Few people seem to use en dashes these days. My experience is that only professional publishers and people with a detailed knowledge of punctuation know how to use it correctly. The 15th edition of the Chicago Manual of Style offers a few helpful examples of when it should be used.
Use an en dash in place of the word “to,” or to specify a range “up to and including (or through)” (Chicago, page 261). The most common use of this is in a page range, for example: 146–158. Here’s another: New York–Paris flight.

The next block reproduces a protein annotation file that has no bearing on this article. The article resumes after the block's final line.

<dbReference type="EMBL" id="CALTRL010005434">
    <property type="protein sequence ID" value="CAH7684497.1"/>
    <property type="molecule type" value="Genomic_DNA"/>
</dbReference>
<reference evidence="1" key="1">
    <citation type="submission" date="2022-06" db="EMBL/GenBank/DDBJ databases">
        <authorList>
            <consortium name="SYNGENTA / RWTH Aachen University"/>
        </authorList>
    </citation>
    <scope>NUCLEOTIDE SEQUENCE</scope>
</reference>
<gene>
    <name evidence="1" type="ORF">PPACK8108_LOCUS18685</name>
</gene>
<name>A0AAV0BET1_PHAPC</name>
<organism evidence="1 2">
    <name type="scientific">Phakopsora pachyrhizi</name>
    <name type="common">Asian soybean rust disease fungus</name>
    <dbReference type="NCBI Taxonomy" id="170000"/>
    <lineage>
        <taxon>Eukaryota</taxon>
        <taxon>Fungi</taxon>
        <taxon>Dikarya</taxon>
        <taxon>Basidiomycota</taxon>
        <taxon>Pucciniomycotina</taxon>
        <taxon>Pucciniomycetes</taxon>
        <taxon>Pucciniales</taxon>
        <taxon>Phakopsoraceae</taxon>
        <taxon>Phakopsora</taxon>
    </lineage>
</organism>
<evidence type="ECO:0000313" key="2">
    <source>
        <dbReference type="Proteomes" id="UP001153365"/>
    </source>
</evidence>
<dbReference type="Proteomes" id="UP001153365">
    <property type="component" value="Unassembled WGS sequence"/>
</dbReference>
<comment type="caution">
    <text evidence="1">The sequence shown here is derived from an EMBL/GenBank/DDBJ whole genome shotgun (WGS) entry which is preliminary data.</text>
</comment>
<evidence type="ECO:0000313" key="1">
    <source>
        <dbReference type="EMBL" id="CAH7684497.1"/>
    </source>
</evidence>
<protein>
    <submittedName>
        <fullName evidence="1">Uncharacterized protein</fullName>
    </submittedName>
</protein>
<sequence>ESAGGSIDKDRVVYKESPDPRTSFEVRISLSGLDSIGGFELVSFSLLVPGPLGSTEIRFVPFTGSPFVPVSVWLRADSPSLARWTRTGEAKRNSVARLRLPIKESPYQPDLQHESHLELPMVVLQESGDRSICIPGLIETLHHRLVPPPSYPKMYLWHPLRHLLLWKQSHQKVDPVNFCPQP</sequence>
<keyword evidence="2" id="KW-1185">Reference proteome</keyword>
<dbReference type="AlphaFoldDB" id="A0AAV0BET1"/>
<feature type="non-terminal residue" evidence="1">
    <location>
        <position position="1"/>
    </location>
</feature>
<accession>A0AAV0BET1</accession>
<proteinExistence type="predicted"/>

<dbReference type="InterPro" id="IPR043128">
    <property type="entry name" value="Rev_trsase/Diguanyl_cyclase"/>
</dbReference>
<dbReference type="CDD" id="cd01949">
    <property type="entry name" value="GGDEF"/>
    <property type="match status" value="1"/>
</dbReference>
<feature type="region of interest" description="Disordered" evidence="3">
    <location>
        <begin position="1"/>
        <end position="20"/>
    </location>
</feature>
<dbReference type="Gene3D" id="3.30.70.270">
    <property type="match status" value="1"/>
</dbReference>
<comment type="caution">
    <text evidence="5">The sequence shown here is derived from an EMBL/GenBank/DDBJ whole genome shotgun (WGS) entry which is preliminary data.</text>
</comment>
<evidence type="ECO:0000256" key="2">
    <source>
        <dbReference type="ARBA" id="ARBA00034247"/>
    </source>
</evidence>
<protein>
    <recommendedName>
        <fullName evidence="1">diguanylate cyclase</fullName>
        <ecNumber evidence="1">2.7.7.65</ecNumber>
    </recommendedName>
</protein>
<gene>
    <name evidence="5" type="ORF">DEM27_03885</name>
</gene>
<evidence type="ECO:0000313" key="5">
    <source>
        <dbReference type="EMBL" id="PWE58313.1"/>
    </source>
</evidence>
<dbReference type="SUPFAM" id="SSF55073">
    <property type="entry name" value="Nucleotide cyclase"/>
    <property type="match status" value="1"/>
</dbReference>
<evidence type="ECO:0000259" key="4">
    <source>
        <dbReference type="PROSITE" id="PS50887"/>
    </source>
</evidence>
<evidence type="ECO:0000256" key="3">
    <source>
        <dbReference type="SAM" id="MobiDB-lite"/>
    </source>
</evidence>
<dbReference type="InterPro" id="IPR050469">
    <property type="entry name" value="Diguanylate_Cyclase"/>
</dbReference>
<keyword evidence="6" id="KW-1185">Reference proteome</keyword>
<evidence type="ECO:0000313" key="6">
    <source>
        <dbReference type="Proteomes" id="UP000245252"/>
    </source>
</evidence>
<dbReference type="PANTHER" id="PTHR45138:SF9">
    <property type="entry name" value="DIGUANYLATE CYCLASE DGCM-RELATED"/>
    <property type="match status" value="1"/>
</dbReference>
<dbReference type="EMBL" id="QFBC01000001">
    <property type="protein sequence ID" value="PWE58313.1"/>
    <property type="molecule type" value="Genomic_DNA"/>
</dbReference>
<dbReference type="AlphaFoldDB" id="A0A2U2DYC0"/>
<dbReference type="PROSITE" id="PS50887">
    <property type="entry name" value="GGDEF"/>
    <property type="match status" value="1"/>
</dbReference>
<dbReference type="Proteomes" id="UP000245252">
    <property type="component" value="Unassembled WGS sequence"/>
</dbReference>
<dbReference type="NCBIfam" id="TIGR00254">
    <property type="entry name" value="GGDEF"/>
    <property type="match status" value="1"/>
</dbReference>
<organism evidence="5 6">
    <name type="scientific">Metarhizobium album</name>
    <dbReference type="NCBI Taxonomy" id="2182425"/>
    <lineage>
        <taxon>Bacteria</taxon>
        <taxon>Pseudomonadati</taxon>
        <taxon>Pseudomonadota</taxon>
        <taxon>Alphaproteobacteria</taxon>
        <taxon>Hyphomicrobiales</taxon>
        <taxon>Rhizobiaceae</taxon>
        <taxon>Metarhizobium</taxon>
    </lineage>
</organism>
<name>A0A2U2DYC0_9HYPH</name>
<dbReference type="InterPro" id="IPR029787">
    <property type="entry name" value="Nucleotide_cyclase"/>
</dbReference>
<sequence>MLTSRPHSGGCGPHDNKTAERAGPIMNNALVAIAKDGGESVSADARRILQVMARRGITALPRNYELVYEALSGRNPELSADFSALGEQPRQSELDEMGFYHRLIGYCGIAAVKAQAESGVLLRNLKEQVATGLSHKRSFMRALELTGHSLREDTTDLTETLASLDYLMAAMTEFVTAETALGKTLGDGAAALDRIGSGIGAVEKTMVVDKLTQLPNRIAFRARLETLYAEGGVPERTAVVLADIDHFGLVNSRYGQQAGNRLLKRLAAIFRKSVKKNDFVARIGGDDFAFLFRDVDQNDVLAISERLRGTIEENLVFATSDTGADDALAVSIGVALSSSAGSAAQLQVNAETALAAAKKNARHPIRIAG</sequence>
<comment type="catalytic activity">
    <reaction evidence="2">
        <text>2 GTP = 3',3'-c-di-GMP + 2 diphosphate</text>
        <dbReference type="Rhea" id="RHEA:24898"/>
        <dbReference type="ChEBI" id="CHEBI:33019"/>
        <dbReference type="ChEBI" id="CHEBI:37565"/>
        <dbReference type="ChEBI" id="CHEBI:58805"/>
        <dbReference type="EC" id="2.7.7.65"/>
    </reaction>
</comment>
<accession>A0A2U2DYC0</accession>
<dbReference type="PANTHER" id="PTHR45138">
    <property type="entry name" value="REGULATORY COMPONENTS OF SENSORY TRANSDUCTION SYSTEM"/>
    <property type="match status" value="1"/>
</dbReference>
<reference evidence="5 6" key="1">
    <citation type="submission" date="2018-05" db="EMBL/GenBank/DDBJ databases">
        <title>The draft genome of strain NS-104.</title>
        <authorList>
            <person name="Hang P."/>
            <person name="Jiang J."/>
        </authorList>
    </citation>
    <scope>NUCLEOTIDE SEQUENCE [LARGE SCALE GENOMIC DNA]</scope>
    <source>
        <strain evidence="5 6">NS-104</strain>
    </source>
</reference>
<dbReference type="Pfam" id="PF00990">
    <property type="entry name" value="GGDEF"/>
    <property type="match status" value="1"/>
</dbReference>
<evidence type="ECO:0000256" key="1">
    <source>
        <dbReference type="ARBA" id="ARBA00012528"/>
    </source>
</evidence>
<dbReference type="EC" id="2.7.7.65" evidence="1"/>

Also use an en dash instead of a hyphen in a compound adjective when one of the elements is an open compound or two or more elements are open compounds. For example: “The condominium–apartment complex proposal.” (OK, I admit this is an awkward example.) Let’s try one directly from Chicago: “a hospital–nursing home connection.”
It gets a little tricky, and no one will accuse you of being a punctuation snob if you stick with the good old hyphen. But I like the en dash, and I don’t want it to die.
Long live the en dash!